• The case of an African American man whose death sentence was, thankfully, overturned after a state prosecutor in Mississippi repeatedly excluded African American jurors from sitting on the six different trials the man has, so far, faced for a case of multiple murders that it seems quite likely he had nothing at all to do with;
  • An opinion that overturns decades and perhaps centuries of property rights case law;
  • Another that comes within a hair's breadth of striking down hundreds, if not thousands of federal laws passed by Congress over our nation's history;
  • And a decision that overturns decades of trademark law which the court found to be FUCT. (We explain on the show, while avoiding any potential FCC language violations in the bargain! You're welcome!)

In all, we cover quite a bit of ground today, with some important details --- far more than I can cover here --- that you should definitely tune in for, if only so that you can't later say nobody warned you!

"This is the term when the Justices pretty much rip up stare decisis," explains Stern, citing the legal term for the custom of respecting court precedent, "or at least get out their lighters and lay the kindling. In a number of cases the conservative Justices have just decided that they've had enough with precedent, they're ready to make the Constitution say what they want it to say. Doesn't matter what previous courts have ruled."

Stern warns: "For the most part, the Justices have been swinging for the rafters. They do not feel hemmed in by many limitations. You're seeing unbridled exercise of judicial power --- the kind of thing that [Chief Justice] Roberts said during his confirmation hearings he would never resort to."

Download MP3 or listen to complete show online below...

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While we post The BradCast here every day, and you can hear it across all of our great affiliate stations and websites, to automagically get new episodes as soon as they're available sent right to your computer or personal device, subscribe for free at iTunes, Stitcher, TuneIn or our native RSS feed!
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Guest: Dave Daley of FairVote: Also: Tornado swarms erupt across U.S. amid climate crisis; Ford to fire thousands of workers...
By Brad Friedman on 5/20/2019 6:58pm PT  

Our guest on today's BradCast, argues that representative democracy is facing a "major crisis." And he wasn't even talking about the Constitutional Crisis we are now seeing as Trump turns up his obstruction measures against the U.S. Congress to 11. But partisan gerrymandering underscores that crisis as well. [Audio link to full show is posted below.]

First up today, however, much of Texas and Oklahoma are under tornado watches and warnings today, as 10 million Americans were under flash flood warnings as of airtime today, following as many as 67 tornadoes over the weekend in in Texas, Oklahoma, Louisiana, Kansas and Nebraska. That, after more than a month of record flooding along the Missouri and Mississippi rivers in many states. There is good reason that the UK's Guardian newspaper updated its style-guide last week to reflect the existential climate crisis humanity now faces, thanks to the burning of fossil fuels. The Guardian is now recommending "climate change" be referred to by its journalists as "climate emergency, crisis or breakdown", and that "global warming" is better described as "global heating", with "climate science denier" to be used instead of the inaccurate "climate skeptic". It will be nice when US media decides to do the same.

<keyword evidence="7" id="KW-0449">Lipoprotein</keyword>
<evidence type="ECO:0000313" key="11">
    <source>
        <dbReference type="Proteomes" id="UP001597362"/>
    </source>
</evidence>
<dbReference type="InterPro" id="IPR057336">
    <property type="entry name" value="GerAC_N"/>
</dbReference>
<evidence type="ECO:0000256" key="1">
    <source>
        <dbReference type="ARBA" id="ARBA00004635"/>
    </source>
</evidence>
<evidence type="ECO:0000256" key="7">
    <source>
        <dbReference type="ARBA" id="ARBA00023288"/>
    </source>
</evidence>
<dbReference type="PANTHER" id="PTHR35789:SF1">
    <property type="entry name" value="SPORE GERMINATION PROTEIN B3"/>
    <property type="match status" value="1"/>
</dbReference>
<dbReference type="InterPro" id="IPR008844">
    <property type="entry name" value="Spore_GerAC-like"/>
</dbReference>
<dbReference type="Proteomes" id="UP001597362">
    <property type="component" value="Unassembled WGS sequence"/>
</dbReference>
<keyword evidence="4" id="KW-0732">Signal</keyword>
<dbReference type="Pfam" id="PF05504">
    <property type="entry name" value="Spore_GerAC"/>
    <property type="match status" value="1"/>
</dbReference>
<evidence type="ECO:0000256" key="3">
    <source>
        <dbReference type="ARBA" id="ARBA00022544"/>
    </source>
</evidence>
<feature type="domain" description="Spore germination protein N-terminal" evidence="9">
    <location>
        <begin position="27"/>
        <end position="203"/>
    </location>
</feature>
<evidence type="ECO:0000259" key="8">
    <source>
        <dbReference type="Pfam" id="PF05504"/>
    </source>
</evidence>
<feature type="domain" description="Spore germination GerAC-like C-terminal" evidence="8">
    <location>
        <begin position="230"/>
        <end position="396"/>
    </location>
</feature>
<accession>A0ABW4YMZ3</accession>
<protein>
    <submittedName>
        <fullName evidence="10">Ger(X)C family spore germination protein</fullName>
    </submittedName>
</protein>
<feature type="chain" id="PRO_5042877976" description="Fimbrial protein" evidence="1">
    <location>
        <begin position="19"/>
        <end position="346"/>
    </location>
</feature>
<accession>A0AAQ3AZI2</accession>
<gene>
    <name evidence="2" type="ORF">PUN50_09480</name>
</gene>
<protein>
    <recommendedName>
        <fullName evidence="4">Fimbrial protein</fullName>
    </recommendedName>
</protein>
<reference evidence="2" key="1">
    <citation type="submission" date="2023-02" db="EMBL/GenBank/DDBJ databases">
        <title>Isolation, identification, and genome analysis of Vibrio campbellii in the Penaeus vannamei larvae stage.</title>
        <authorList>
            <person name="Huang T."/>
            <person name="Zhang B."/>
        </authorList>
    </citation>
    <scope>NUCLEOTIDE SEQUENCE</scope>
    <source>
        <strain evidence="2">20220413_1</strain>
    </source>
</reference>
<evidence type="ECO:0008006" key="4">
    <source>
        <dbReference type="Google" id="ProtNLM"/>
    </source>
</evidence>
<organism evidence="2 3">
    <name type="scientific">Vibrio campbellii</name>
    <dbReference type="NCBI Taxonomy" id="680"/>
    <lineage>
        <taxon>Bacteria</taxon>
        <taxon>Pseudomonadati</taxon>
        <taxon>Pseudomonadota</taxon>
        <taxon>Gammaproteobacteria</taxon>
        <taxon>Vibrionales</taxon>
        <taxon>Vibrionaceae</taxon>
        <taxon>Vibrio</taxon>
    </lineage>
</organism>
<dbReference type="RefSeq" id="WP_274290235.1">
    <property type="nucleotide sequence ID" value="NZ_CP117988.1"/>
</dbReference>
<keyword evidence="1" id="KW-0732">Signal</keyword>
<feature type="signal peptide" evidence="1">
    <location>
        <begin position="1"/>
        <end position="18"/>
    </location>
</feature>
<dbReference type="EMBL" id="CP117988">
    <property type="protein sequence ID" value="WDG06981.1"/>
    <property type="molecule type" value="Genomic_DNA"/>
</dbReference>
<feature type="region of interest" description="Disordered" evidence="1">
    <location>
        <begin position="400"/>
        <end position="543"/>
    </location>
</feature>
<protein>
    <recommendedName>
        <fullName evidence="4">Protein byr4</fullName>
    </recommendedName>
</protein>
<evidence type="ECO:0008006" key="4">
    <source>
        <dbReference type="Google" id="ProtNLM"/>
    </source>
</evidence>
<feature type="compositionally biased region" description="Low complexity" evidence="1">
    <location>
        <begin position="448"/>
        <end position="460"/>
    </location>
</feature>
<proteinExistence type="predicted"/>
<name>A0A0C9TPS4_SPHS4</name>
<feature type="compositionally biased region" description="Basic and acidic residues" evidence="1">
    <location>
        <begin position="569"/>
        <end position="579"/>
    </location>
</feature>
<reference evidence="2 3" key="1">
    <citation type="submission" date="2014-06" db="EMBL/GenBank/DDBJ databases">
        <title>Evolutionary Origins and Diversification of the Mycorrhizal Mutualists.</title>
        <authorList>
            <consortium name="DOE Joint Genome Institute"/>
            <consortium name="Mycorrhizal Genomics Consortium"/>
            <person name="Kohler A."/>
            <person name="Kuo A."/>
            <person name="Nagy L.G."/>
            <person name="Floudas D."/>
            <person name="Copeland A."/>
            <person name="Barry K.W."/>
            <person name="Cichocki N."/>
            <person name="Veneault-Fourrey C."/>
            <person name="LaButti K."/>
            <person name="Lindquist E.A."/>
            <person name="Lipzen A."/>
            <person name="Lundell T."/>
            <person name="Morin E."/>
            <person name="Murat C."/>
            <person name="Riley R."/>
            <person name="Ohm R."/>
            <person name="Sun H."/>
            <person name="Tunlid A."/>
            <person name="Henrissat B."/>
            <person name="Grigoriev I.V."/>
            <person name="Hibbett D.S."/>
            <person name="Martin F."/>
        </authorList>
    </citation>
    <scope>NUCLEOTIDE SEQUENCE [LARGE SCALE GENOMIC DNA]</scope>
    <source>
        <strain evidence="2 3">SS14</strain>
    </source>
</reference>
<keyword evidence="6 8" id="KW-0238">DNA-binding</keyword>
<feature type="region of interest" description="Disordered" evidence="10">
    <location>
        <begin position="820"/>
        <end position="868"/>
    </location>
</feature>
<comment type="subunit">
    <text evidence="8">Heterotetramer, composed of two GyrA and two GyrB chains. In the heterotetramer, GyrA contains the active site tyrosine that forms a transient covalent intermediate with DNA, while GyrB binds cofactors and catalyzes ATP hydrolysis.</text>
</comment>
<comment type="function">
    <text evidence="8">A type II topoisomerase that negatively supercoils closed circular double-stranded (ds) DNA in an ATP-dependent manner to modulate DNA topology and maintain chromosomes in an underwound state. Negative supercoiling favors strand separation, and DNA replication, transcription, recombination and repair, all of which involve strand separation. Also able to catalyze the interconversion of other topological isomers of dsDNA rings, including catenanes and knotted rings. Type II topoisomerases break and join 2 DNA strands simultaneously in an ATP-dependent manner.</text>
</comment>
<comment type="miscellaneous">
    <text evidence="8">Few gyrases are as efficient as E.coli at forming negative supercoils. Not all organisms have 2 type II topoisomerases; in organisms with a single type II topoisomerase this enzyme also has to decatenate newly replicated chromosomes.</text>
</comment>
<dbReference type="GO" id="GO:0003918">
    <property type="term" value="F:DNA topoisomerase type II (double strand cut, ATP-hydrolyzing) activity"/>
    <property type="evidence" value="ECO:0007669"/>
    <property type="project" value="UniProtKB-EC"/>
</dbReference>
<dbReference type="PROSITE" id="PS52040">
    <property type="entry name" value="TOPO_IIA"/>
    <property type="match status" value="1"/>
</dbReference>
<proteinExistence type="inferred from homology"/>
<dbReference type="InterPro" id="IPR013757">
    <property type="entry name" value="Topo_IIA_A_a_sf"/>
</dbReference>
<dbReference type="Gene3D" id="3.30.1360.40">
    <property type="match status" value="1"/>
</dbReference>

Meanwhile, in the U.S., Ford Motor Co.'s CEO --- who personally received a 6% raise last year, bringing his total compensation package to nearly $18 million --- announced plans for a "smart organizational redesign process" on Monday. That's a nice way of describing the company's decision to lay off as many as 7,000 workers by the end of summer. So much for the $1.5 trillion GOP tax cut assuring jobs, jobs, jobs and putting our economy "on rocket fuel", apparently, as Trump promised.

But the biggest news over the weekend, no doubt, comes from conservative Republican Rep. Justin Amash of Michigan, who announced and explained on Twitter why he believes "President Trump has engaged in impeachable conduct" and why even the redacted version of the Mueller Report reveals Trump "engaged in specific actions and a pattern of behavior that meet the threshold for impeachment."

The courageous, staunch libertarian Tea Party Republican and co-founder of the hard right Freedom Caucus in Congress, also charges that Trump's new Attorney General William Barr "deliberately misrepresented Mueller's report", that "partisanship has eroded our system of checks and balances," and that "the risk we face in an environment of extreme partisanship is not that Congress will employ [impeachment] as a remedy too often but rather that Congress will employ it so rarely that it cannot deter misconduct." He went on to warn, as we long have as well, that "When loyalty to a political party or to an individual trumps loyalty to the Constitution, the Rule of Law --- the foundation of liberty --- crumbles."

Trump's impressive response was to call Amash "a total lightweight" and "loser". Ours is to bestow him with our much-sought after, if rarely bestowed, Intellectually Honest Conservative Award